Distinguished Lecture | Student Event
A Recent History of Integrated Circuits: Bottlenecks and Breakthroughs
This event is free and open to the publicAdd to Google Calendar
Reception will follow ceremony and talk in Masco Commons, third floor, Lurie Engineering Center.
The invention of the integrated circuit (IC) in the late 1950s was arguably the most important invention of the last 100 years as it made possible the use of many transistors together in electronic systems. The IC serves as the foundation of the global economy, supporting 10s of Trillions of USD across telecommunications, information technology, and other sectors. Over the past 25 years, various bottlenecks have been forecast for the continued scaling of ICs, but breakthroughs emerged. We will discuss several of these in turn, and then highlight some lessons learned about research from anecdotes of my own IC design research over the past few decades.
Dennis Sylvester is an internationally-recognized leader in the area of ultra-low power integrated circuit design. His research and collaborations led to the development of the world’s smallest computer, called the Michigan Micro Mote (M3).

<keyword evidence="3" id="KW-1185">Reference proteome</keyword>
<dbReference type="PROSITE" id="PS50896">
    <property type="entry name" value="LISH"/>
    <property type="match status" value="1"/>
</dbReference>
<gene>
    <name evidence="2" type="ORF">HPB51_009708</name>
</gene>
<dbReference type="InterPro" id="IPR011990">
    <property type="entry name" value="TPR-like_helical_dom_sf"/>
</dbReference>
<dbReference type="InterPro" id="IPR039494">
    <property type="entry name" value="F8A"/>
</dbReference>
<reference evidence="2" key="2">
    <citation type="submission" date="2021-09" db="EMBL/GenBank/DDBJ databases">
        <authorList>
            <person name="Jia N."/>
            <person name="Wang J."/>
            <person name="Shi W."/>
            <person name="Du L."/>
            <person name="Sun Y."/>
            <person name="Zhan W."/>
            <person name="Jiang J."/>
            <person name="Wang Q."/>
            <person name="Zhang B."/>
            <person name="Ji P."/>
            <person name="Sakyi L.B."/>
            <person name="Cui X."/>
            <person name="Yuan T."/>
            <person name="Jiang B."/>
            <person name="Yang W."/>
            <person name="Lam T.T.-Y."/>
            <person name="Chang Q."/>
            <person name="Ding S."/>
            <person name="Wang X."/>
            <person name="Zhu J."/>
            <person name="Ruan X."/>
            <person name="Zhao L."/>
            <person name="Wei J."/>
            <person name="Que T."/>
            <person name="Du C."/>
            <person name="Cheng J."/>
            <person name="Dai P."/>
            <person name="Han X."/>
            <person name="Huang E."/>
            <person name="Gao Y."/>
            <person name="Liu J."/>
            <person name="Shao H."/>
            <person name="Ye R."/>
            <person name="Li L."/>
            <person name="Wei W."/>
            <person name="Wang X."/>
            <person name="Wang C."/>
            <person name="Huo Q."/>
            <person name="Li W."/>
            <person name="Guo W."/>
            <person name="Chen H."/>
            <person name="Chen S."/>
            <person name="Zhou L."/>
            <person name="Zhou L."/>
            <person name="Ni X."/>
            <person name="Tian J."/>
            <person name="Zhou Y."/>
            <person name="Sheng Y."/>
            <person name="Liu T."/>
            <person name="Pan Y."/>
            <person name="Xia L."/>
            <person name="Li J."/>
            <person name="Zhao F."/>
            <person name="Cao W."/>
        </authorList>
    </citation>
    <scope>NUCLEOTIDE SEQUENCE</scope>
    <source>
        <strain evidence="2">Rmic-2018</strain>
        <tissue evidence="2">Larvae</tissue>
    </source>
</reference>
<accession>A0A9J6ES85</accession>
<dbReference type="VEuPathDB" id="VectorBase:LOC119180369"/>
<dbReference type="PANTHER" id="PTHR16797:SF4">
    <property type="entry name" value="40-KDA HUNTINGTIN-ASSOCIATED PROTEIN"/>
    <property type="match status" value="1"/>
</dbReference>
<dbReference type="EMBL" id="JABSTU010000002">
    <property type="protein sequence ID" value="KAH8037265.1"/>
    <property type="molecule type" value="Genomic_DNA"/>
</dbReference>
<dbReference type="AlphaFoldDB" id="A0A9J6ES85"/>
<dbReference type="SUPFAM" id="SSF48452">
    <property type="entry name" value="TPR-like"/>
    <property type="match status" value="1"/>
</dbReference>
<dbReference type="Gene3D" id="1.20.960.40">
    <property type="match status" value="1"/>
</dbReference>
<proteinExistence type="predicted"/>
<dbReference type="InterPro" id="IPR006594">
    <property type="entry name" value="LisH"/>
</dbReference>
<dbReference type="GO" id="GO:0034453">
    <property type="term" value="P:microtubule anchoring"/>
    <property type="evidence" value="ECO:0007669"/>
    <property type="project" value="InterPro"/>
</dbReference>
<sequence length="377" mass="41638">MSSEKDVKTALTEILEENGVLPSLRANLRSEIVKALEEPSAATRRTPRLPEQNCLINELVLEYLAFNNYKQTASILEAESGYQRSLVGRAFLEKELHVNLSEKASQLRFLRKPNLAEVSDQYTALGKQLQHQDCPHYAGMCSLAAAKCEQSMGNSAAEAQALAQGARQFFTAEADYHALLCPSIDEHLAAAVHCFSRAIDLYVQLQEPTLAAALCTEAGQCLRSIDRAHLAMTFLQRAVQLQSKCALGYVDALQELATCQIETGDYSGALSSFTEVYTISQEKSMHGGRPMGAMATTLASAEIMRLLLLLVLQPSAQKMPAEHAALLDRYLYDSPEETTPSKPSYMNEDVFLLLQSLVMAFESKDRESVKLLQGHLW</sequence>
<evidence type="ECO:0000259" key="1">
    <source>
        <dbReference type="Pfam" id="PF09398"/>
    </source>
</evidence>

He co-founded two companies related to low-power computing and millimeter-scale computers. Ambiq, founded in 2010, provides ultra-low power semiconductor designs for battery-operated devices, IoT, wearables, and voice-controlled products. CubeWorks, Inc., founded in 2013, produces ultra-small wireless smart sensors. His former student co-founded Mythic, which builds chips for artificial intelligence in edge applications, based on licensed technology from Sylvester’s research group. He has published over 550 articles, one book, and several book chapters. He also holds 51 U.S. patents, the majority of which have been licensed by a range of companies including ARM.
Prof. Sylvester received an NSF CAREER Award, the Beatrice Winner Award at ISSCC, the SRC Inventor Recognition Award, the CoE Innovation Excellence Award, the U-M Henry Russel Award, and the U-M Distinguished University Innovator Award. His research has been recognized with 15 best paper awards and nominations. He was also named one of the Top Contributing Authors at ISSCC, and most prolific author at IEEE Symposium on VLSI Circuits.
Sylvester has served as an IEEE Solid-State Circuits Society Distinguished Lecturer, and is currently the Editor-in-Chief for the IEEE Journal of Solid-State Circuits. He is the Senior Associate Chair for Electrical and Computer Engineering.
Prof. Sylvester received his undergraduate degree from the University of Michigan, and his MS and PhD from UC-Berkeley, all in electrical engineering. He worked at Synopsys before joining Michigan in 2000.